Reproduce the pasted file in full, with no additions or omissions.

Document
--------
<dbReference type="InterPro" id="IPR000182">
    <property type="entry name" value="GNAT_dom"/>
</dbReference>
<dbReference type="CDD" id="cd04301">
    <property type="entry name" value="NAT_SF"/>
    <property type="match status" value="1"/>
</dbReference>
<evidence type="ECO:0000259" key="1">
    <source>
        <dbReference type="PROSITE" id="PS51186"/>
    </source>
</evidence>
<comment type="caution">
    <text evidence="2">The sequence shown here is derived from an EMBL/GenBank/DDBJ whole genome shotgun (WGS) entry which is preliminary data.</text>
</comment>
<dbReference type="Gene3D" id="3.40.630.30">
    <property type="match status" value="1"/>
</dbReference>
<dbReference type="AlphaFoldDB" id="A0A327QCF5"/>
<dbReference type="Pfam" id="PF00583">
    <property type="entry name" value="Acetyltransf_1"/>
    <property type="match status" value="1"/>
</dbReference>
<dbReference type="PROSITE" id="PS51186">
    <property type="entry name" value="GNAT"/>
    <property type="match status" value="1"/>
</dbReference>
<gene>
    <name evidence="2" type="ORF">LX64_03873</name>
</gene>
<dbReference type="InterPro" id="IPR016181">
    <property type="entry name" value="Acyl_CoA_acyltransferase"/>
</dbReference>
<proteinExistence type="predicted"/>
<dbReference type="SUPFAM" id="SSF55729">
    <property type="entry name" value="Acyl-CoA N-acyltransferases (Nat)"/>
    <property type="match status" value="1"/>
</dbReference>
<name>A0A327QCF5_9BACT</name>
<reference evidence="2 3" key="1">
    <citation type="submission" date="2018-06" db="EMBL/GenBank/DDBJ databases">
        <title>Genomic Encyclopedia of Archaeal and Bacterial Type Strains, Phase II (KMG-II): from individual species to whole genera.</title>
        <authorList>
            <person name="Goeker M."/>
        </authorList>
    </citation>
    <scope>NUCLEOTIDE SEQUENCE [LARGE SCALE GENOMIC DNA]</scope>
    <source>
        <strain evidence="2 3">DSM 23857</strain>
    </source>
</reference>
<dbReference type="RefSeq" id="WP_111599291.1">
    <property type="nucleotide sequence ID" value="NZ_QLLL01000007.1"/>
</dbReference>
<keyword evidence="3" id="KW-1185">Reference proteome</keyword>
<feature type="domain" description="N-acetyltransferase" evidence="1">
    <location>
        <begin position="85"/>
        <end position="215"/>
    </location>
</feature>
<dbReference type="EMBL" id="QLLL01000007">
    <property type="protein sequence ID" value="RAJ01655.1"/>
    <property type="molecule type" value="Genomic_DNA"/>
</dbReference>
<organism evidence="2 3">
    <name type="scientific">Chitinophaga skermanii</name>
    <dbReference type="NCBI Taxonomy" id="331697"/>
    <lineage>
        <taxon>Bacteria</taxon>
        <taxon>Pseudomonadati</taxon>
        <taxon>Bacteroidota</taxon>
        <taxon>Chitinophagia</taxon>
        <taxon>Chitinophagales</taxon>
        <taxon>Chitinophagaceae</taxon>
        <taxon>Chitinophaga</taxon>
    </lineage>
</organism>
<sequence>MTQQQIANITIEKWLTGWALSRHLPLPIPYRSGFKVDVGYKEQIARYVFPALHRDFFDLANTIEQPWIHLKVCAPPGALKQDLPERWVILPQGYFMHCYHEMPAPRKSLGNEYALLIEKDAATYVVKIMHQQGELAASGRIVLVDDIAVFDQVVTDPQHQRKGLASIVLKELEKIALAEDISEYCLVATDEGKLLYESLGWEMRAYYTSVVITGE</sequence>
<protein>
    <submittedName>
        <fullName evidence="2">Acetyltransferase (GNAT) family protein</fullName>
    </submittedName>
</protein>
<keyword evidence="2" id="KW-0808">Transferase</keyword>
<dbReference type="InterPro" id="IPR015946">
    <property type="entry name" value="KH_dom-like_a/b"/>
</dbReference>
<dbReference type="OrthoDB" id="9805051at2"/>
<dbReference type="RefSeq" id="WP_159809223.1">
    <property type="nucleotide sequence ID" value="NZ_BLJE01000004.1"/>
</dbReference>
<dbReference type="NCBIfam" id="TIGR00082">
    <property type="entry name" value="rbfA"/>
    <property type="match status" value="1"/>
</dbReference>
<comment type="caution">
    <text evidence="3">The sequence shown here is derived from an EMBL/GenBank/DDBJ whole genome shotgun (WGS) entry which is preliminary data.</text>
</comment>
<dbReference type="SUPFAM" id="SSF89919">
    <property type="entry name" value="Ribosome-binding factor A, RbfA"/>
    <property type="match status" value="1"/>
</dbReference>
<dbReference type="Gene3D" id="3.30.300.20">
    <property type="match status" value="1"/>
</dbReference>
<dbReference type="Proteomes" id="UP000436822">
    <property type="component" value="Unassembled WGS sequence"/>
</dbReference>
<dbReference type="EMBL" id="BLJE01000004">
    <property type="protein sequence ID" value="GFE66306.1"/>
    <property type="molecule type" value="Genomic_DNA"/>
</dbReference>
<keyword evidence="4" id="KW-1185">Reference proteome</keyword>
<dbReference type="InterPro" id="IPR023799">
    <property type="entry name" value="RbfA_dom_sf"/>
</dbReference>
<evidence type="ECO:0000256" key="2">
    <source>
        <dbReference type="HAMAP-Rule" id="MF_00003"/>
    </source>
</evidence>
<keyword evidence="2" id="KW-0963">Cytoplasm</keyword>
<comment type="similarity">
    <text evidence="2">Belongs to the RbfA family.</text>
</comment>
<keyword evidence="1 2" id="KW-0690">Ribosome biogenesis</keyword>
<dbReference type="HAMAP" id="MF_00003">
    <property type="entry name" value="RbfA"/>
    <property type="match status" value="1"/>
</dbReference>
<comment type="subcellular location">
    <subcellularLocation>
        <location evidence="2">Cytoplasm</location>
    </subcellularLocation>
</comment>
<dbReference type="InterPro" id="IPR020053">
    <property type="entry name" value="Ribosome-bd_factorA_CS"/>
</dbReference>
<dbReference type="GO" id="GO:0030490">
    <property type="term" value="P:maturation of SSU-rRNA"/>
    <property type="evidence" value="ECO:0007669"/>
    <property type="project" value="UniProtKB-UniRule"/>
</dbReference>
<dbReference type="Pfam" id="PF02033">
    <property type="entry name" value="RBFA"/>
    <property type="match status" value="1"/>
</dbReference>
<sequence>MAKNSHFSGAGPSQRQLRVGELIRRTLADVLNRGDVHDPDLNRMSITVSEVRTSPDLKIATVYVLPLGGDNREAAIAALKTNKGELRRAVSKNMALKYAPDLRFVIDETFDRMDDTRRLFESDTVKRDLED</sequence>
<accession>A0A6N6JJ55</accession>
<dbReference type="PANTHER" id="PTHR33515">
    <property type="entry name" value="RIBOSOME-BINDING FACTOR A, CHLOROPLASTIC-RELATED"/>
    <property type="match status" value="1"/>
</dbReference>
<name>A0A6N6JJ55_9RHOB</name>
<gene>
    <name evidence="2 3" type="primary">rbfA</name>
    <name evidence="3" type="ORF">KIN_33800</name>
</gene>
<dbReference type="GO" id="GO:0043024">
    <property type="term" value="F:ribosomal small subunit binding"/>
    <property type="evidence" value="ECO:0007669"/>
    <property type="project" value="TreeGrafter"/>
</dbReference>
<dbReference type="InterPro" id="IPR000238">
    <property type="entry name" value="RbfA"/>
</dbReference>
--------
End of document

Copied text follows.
<dbReference type="InterPro" id="IPR000182">
    <property type="entry name" value="GNAT_dom"/>
</dbReference>
<dbReference type="CDD" id="cd04301">
    <property type="entry name" value="NAT_SF"/>
    <property type="match status" value="1"/>
</dbReference>
<evidence type="ECO:0000259" key="1">
    <source>
        <dbReference type="PROSITE" id="PS51186"/>
    </source>
</evidence>
<comment type="caution">
    <text evidence="2">The sequence shown here is derived from an EMBL/GenBank/DDBJ whole genome shotgun (WGS) entry which is preliminary data.</text>
</comment>
<dbReference type="Gene3D" id="3.40.630.30">
    <property type="match status" value="1"/>
</dbReference>
<dbReference type="AlphaFoldDB" id="A0A327QCF5"/>
<dbReference type="Pfam" id="PF00583">
    <property type="entry name" value="Acetyltransf_1"/>
    <property type="match status" value="1"/>
</dbReference>
<dbReference type="PROSITE" id="PS51186">
    <property type="entry name" value="GNAT"/>
    <property type="match status" value="1"/>
</dbReference>
<gene>
    <name evidence="2" type="ORF">LX64_03873</name>
</gene>
<dbReference type="InterPro" id="IPR016181">
    <property type="entry name" value="Acyl_CoA_acyltransferase"/>
</dbReference>
<proteinExistence type="predicted"/>
<dbReference type="SUPFAM" id="SSF55729">
    <property type="entry name" value="Acyl-CoA N-acyltransferases (Nat)"/>
    <property type="match status" value="1"/>
</dbReference>
<name>A0A327QCF5_9BACT</name>
<reference evidence="2 3" key="1">
    <citation type="submission" date="2018-06" db="EMBL/GenBank/DDBJ databases">
        <title>Genomic Encyclopedia of Archaeal and Bacterial Type Strains, Phase II (KMG-II): from individual species to whole genera.</title>
        <authorList>
            <person name="Goeker M."/>
        </authorList>
    </citation>
    <scope>NUCLEOTIDE SEQUENCE [LARGE SCALE GENOMIC DNA]</scope>
    <source>
        <strain evidence="2 3">DSM 23857</strain>
    </source>
</reference>
<dbReference type="RefSeq" id="WP_111599291.1">
    <property type="nucleotide sequence ID" value="NZ_QLLL01000007.1"/>
</dbReference>
<keyword evidence="3" id="KW-1185">Reference proteome</keyword>
<feature type="domain" description="N-acetyltransferase" evidence="1">
    <location>
        <begin position="85"/>
        <end position="215"/>
    </location>
</feature>
<dbReference type="EMBL" id="QLLL01000007">
    <property type="protein sequence ID" value="RAJ01655.1"/>
    <property type="molecule type" value="Genomic_DNA"/>
</dbReference>
<organism evidence="2 3">
    <name type="scientific">Chitinophaga skermanii</name>
    <dbReference type="NCBI Taxonomy" id="331697"/>
    <lineage>
        <taxon>Bacteria</taxon>
        <taxon>Pseudomonadati</taxon>
        <taxon>Bacteroidota</taxon>
        <taxon>Chitinophagia</taxon>
        <taxon>Chitinophagales</taxon>
        <taxon>Chitinophagaceae</taxon>
        <taxon>Chitinophaga</taxon>
    </lineage>
</organism>
<sequence>MTQQQIANITIEKWLTGWALSRHLPLPIPYRSGFKVDVGYKEQIARYVFPALHRDFFDLANTIEQPWIHLKVCAPPGALKQDLPERWVILPQGYFMHCYHEMPAPRKSLGNEYALLIEKDAATYVVKIMHQQGELAASGRIVLVDDIAVFDQVVTDPQHQRKGLASIVLKELEKIALAEDISEYCLVATDEGKLLYESLGWEMRAYYTSVVITGE</sequence>
<protein>
    <submittedName>
        <fullName evidence="2">Acetyltransferase (GNAT) family protein</fullName>
    </submittedName>
</protein>
<keyword evidence="2" id="KW-0808">Transferase</keyword>
<dbReference type="InterPro" id="IPR015946">
    <property type="entry name" value="KH_dom-like_a/b"/>
</dbReference>
<dbReference type="OrthoDB" id="9805051at2"/>
<dbReference type="RefSeq" id="WP_159809223.1">
    <property type="nucleotide sequence ID" value="NZ_BLJE01000004.1"/>
</dbReference>
<dbReference type="NCBIfam" id="TIGR00082">
    <property type="entry name" value="rbfA"/>
    <property type="match status" value="1"/>
</dbReference>
<comment type="caution">
    <text evidence="3">The sequence shown here is derived from an EMBL/GenBank/DDBJ whole genome shotgun (WGS) entry which is preliminary data.</text>
</comment>
<dbReference type="SUPFAM" id="SSF89919">
    <property type="entry name" value="Ribosome-binding factor A, RbfA"/>
    <property type="match status" value="1"/>
</dbReference>
<dbReference type="Gene3D" id="3.30.300.20">
    <property type="match status" value="1"/>
</dbReference>
<dbReference type="Proteomes" id="UP000436822">
    <property type="component" value="Unassembled WGS sequence"/>
</dbReference>
<dbReference type="EMBL" id="BLJE01000004">
    <property type="protein sequence ID" value="GFE66306.1"/>
    <property type="molecule type" value="Genomic_DNA"/>
</dbReference>
<keyword evidence="4" id="KW-1185">Reference proteome</keyword>
<dbReference type="InterPro" id="IPR023799">
    <property type="entry name" value="RbfA_dom_sf"/>
</dbReference>
<evidence type="ECO:0000256" key="2">
    <source>
        <dbReference type="HAMAP-Rule" id="MF_00003"/>
    </source>
</evidence>
<keyword evidence="2" id="KW-0963">Cytoplasm</keyword>
<comment type="similarity">
    <text evidence="2">Belongs to the RbfA family.</text>
</comment>
<keyword evidence="1 2" id="KW-0690">Ribosome biogenesis</keyword>
<dbReference type="HAMAP" id="MF_00003">
    <property type="entry name" value="RbfA"/>
    <property type="match status" value="1"/>
</dbReference>
<comment type="subcellular location">
    <subcellularLocation>
        <location evidence="2">Cytoplasm</location>
    </subcellularLocation>
</comment>
<dbReference type="InterPro" id="IPR020053">
    <property type="entry name" value="Ribosome-bd_factorA_CS"/>
</dbReference>
<dbReference type="GO" id="GO:0030490">
    <property type="term" value="P:maturation of SSU-rRNA"/>
    <property type="evidence" value="ECO:0007669"/>
    <property type="project" value="UniProtKB-UniRule"/>
</dbReference>
<dbReference type="Pfam" id="PF02033">
    <property type="entry name" value="RBFA"/>
    <property type="match status" value="1"/>
</dbReference>
<sequence>MAKNSHFSGAGPSQRQLRVGELIRRTLADVLNRGDVHDPDLNRMSITVSEVRTSPDLKIATVYVLPLGGDNREAAIAALKTNKGELRRAVSKNMALKYAPDLRFVIDETFDRMDDTRRLFESDTVKRDLED</sequence>
<accession>A0A6N6JJ55</accession>
<dbReference type="PANTHER" id="PTHR33515">
    <property type="entry name" value="RIBOSOME-BINDING FACTOR A, CHLOROPLASTIC-RELATED"/>
    <property type="match status" value="1"/>
</dbReference>
<name>A0A6N6JJ55_9RHOB</name>
<gene>
    <name evidence="2 3" type="primary">rbfA</name>
    <name evidence="3" type="ORF">KIN_33800</name>
</gene>
<dbReference type="GO" id="GO:0043024">
    <property type="term" value="F:ribosomal small subunit binding"/>
    <property type="evidence" value="ECO:0007669"/>
    <property type="project" value="TreeGrafter"/>
</dbReference>
<dbReference type="InterPro" id="IPR000238">
    <property type="entry name" value="RbfA"/>
</dbReference>